Nonetheless, the use of product-based LCA allows a different perspective and to assess each supply chain. While we argue against this approach as a regulatory tool, we endorse it as a strategic tool (see section 5.6, page 97, and see JRC Policy Brief on the use of Life Cycle Assessment (LCA) to evaluate environmental impacts of the bioeconomy). A product-based perspective allows for defining a clear causality between bioenergy and its impacts, and it thus offers important additional evidence for the decision-making process and a suitable tool for identifying forest bioenergy feedstock types that are most likely to achieve climate benefits in short- to medium-term. It can also empower consumers, allowing a more informed buying decision.
That is why the final synthesis in Chapter 5 considers very broad bins of payback times (Short-term, Likely Medium Term, Unlikely medium term, Long-term/never). Assumptions on the analysis can make a difference in many cases, especially on the substitution factors for fossil energy (i.e. which fossil fuel is assumed to be substituted and whether perfect substitution is considered). Many of these aspects are evaluated and discussed in details already in a decade of literature on the topic. These two publications condense our view of these aspects: Agostini et al., 2019 & Giuntoli et al., 2020.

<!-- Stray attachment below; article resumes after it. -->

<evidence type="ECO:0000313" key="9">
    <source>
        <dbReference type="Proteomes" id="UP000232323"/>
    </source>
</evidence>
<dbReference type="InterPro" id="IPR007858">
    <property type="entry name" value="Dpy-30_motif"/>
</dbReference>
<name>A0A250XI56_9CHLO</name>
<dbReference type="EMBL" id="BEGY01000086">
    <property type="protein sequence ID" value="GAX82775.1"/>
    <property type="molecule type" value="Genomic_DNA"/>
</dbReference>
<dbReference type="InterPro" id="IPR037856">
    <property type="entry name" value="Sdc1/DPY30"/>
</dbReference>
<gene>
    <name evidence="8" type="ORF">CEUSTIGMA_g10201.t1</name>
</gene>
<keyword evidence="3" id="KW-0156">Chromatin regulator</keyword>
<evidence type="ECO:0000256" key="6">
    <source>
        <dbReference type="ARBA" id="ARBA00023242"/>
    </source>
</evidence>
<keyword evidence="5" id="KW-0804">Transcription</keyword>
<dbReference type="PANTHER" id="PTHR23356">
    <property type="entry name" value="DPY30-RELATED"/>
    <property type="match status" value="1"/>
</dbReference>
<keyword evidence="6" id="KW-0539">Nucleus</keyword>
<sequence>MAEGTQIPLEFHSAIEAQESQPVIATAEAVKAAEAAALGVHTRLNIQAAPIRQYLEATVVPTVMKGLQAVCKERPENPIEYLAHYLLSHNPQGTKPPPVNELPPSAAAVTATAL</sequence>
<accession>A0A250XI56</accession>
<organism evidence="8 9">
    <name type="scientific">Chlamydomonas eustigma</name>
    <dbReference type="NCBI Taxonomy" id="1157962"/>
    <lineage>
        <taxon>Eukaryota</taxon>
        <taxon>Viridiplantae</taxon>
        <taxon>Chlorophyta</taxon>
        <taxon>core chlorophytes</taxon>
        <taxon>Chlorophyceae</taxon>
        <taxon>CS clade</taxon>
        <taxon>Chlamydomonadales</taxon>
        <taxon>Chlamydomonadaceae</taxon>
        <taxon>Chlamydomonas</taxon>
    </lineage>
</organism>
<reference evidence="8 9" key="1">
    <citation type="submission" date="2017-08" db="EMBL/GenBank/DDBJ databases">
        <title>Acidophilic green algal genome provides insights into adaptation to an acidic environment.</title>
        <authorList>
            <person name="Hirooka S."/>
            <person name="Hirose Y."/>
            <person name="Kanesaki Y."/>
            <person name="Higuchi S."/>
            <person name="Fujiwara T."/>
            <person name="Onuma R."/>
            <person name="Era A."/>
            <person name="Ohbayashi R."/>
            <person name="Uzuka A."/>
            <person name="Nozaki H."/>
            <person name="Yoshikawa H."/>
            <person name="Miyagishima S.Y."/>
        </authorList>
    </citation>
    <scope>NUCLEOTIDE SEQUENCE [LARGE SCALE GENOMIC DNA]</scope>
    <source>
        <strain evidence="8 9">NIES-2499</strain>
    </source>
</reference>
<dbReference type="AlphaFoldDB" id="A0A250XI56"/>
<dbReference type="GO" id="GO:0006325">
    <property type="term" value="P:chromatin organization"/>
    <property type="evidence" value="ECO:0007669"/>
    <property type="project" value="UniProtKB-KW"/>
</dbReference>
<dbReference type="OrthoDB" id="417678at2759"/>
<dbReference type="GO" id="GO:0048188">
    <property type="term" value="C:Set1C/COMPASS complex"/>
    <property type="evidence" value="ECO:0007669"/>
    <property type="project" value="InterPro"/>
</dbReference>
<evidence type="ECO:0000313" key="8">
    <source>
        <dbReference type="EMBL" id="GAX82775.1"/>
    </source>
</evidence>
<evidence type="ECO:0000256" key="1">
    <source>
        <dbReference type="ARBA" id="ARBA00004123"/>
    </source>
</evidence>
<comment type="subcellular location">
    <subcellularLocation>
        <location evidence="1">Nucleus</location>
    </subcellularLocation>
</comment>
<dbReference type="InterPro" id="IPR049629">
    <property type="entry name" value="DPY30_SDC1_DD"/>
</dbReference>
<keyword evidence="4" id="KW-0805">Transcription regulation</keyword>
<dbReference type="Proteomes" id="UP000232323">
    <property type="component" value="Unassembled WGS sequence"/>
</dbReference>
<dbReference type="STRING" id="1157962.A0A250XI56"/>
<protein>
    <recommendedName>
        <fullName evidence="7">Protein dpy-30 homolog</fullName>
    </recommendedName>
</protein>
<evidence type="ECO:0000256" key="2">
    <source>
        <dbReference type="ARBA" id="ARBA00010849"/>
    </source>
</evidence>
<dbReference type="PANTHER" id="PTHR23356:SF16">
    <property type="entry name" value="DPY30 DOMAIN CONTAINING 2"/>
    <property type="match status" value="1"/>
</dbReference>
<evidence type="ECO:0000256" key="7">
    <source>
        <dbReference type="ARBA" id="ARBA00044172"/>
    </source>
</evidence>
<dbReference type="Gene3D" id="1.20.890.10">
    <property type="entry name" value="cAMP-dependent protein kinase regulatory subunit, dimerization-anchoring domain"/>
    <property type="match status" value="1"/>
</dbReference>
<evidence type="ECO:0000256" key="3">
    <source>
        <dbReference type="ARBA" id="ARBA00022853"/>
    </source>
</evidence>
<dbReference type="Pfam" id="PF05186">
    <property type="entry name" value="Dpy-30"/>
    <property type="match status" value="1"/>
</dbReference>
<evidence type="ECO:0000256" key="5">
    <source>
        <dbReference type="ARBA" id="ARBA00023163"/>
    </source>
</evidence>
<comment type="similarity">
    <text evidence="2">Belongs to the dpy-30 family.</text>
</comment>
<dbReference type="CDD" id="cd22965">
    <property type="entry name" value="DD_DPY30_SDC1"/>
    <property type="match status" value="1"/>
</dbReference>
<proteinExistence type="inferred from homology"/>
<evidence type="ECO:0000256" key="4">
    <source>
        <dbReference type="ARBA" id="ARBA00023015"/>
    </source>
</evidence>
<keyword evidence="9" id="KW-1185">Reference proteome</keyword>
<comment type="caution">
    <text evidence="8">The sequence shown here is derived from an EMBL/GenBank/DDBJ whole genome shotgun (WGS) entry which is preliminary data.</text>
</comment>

We did not go into details about payback times because this topic has been already tackled in the past years. See for instance Giuntoli et al., 2015. In the paper we ran a rather complex analysis to assess the climate impact of using forest residues with different decay rates. However, the calculations in the background deal in a simpler way with carbon emissions (provided in the Supplementary Material of the paper). The way we tackled carbon emissions is by using a simple exponential decay for the residues left in the forest and compare this trend with the GHG emissions from the use of fossil fuels; the point where the two curves intersect would be the payback time.